The Wild Goose is loose in Sarah and Jeff’s life
When Bishop Earl Boyea challenged his diocese to dive into a deeper relationship with the Holy Spirit, Jeff and Sarah Gray took him at his word.
For some, that would mean attending a Born in the Spirit retreat, joining a prayer group or cracking open some theology books. For the Grays, it meant turning on the TV and streaming episodes of The Wild Goose from Formed.org – and they were blown away.
“We were told not to binge it,” Sarah says, but it was hard for the couple to restrain themselves to one or two episodes a week.
The 14-part series, which takes its name from an ancient Celtic symbol for the Holy Spirit, features Father Dave Pivonka, TOR. Nationally known as an engaging and down-to-earth speaker, especially at Franciscan University of Steubenville’s summer conferences, Father Dave takes viewers on a visually beautiful pilgrimage to locations across the country while breaking down the enigma that the Third Person of the Trinity is to so many Catholics.
The Grays counted themselves in that number.
“I’ve always understood God the Father and God the Son,” Jeff says. “You know the sign of the cross, but I didn’t understand the Holy Spirit.”
He and Sarah are both cradle Catholics. “Sometimes if you’re raised in it, it’s just always part of the routine,” says Jeff, adding that he had sensed in the back of his mind there was a richness to the Mass, even if he didn’t know what it was. That’s been changing.
“Recently we’ve been trying to make our faith more of our central activity,” he says, acknowledging this means giving up other things – like more frequent TV entertainment – in order to prioritize their own catechesis. The couple began more actively educating themselves about their faith and making an effort to talk more openly about it, especially as their children grew older and started sacrament preparation. Soon, they were devouring any materials they could find, especially the video content on Formed.
Sarah describes it as an exciting journey they’re still on: “I feel like I can’t get enough. I just want to keep watching things, I want to keep reading things, I want to know more.”
The Grays took that newfound zeal and excitement to the Diocesan Assembly in September, participating in the Eucharistic procession down Michigan Avenue and soaking up the talks. When Bishop Boyea suggested practical ways attendees can continue their path of missionary discipleship – including viewing The Wild Goose – Jeff and Sarah started streaming the episodes within a couple days.
“We were so moved by the assembly,” Sarah says. “We got so much out of it and were so excited when we left, we didn’t want to lose that.”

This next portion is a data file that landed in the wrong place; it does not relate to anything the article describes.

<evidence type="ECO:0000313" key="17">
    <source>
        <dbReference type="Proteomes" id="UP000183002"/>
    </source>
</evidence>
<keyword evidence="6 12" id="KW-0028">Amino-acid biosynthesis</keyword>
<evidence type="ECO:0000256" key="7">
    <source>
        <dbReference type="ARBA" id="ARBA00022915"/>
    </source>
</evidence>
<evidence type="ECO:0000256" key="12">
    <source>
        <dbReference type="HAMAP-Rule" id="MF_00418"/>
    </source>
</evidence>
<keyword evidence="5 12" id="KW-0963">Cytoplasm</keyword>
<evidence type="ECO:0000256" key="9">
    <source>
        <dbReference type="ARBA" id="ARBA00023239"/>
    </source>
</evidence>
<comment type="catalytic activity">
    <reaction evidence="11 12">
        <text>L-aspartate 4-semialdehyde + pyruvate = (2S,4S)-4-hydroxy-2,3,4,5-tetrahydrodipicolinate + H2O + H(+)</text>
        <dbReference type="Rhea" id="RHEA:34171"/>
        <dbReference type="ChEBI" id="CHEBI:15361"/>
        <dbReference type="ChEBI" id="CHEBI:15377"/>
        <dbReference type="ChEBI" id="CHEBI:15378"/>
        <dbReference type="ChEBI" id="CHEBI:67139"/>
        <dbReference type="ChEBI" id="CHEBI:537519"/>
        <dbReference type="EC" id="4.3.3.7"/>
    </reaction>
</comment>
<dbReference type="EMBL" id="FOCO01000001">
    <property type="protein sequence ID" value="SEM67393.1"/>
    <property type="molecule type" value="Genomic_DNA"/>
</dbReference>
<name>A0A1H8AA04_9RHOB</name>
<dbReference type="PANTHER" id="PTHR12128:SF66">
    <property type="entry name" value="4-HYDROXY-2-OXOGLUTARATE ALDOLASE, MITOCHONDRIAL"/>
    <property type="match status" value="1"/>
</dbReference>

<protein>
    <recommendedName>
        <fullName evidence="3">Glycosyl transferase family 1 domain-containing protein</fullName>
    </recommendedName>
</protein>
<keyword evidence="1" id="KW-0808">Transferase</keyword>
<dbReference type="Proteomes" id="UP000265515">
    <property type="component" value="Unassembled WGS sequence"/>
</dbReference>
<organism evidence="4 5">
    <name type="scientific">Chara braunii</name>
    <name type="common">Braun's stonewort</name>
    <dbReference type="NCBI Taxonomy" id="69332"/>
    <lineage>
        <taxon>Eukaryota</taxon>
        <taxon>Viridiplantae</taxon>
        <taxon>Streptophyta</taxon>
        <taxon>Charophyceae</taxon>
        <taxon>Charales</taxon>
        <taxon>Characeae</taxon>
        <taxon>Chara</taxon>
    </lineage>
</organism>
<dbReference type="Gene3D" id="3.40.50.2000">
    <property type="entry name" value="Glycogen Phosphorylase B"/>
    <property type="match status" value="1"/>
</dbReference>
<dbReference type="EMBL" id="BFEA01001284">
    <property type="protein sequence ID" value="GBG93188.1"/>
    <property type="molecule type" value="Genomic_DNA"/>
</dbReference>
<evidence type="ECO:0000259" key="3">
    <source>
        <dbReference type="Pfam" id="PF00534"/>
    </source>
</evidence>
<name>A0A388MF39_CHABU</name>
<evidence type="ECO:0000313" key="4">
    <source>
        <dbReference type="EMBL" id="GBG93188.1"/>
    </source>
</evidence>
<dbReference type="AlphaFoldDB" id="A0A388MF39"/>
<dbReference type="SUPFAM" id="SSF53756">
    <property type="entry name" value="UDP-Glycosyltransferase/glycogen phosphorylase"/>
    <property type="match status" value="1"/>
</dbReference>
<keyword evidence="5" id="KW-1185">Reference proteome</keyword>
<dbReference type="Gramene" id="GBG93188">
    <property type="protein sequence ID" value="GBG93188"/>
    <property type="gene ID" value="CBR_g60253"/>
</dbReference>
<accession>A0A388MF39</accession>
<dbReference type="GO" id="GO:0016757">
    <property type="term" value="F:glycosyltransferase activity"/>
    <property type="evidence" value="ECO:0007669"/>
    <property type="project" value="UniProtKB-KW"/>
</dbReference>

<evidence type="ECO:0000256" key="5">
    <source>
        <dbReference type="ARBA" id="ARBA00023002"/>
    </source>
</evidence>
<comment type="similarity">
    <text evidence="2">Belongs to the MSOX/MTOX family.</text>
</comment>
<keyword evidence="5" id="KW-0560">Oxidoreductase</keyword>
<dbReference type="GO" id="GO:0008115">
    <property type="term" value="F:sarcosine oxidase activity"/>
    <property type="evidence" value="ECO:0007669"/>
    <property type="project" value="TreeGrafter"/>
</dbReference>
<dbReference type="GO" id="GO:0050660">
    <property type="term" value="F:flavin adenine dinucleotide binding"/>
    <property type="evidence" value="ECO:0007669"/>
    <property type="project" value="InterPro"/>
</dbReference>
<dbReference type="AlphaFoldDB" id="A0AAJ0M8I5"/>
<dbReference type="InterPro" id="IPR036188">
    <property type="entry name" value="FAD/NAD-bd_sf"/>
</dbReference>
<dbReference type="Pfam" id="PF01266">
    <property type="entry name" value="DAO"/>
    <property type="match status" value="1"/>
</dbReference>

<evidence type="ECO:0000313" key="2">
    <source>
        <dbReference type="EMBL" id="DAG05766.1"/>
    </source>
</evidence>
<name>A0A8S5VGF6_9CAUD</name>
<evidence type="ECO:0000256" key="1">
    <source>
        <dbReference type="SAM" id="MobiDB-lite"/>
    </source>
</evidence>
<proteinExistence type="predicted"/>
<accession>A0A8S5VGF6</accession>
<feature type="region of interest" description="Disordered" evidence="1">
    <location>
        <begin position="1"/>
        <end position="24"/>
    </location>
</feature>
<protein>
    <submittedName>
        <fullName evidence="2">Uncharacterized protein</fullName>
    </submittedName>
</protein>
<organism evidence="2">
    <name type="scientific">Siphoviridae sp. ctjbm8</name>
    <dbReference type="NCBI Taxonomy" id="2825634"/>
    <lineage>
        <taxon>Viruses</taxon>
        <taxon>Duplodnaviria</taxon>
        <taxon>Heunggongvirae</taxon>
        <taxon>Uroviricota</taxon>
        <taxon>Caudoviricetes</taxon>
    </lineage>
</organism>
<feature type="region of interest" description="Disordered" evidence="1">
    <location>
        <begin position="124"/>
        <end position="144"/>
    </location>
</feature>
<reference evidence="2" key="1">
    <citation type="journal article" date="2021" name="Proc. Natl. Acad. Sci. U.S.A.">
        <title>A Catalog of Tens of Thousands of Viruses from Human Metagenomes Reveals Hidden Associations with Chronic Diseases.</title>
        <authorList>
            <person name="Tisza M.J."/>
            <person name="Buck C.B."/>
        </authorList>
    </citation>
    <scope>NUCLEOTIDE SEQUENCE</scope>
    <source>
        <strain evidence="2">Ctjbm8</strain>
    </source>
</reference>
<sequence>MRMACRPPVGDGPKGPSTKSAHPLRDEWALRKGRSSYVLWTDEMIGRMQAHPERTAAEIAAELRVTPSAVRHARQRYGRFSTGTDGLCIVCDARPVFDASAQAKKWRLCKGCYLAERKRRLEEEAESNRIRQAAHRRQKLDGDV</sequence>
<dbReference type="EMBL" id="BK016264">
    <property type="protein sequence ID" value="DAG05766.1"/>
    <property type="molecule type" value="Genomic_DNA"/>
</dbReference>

Jeff was struck by the bishop’s call to evangelism. “We never thought we were really called to be evangelists; we didn’t know what that meant,” he says, frankly. “But when he said this was the next thing to do, we just said, okay, we’re on board.”
Like most couples – Jeff and Sarah celebrated their 15th anniversary in October – the Grays are busy. Along with parenting Ellie, 11, Jake, 9 and Anna, 7, Sarah is a freelance writer, and Jeff is the city manager of Jonesville, where the family lives, about 20 miles from the Michigan-Indiana-Ohio border. But their routine of settling into the couch after the kids went to bed and watching another episode of The Wild Goose became something of a date night in, sparking conversations about what they were learning. They started out taking notes but then learned to just watch, not talking until the end of each episode, when they could unpack its theme together.
“Is there a sequel?” Jeff quips as they laugh about their disappointment when they finished the last segment.
“We felt like we were growing in our faith together,” Sarah says.
She appreciated how each episode features witnesses from other Catholics about how the Holy Spirit has worked in their lives. Being encouraged to open yourself to the Holy Spirit “can seem overwhelming,” she says, but hearing other people’s stories helped her recognize the Holy Spirit’s presence in her own life, even in small ways.
“I’ve noticed subtle changes,” Sarah says. “I’m a little more patient, a little more understanding of circumstances that otherwise may have really upset me, just by praying, ‘Come, Holy Spirit, Your will be done.’”
Jeff has noticed similar ways the message of The Wild Goose is permeating his daily life.
“People have experiences where they can pray silently and hear God’s voice speaking to them,” he says. But for Jeff, “I spend more of my day … just praying quietly, ‘Come Holy Spirit,’ and what I’ve seen is, it’s not a voice that I hear in my head, it’s that I see [his presence] in people throughout the day and conversations that I have.”
Sarah can see the effects in their family. “We’re not perfect by any stretch,” she says, but there’s a peace that’s settled on their home.
The Grays’ parish, St. Catherine Laboure in Concord, is “small but mighty,” as Sarah says lovingly, and she and Jeff are part of a group of parishioners who want to continue cultivating the fruits of the Diocesan Assembly. They’ve started guiding a weekly Advent discussion group in the parish, in addition to their roles in various ministries. And they’re leading fellow second-grade parents through Formed’s Forgiven series as they help their children prepare for the Sacraments of Penance and First Communion.
“We’re pretty new to evangelizing,” Sarah says, “and we by no means feel like we’re experts. We know that’s not the point – we’re not supposed to be experts; we’re supposed to be open to the Holy Spirit. And we’re really trying to be.”
Experience aside, the Grays are confident in their calling and unquestioning in their response to open their hearts more fully to God. Sarah is quick to name her strongest takeaway from The Wild Goose, a theme that is resonating with the couple and their family, and beyond them, a parish and community: “The Holy Spirit is very powerful.”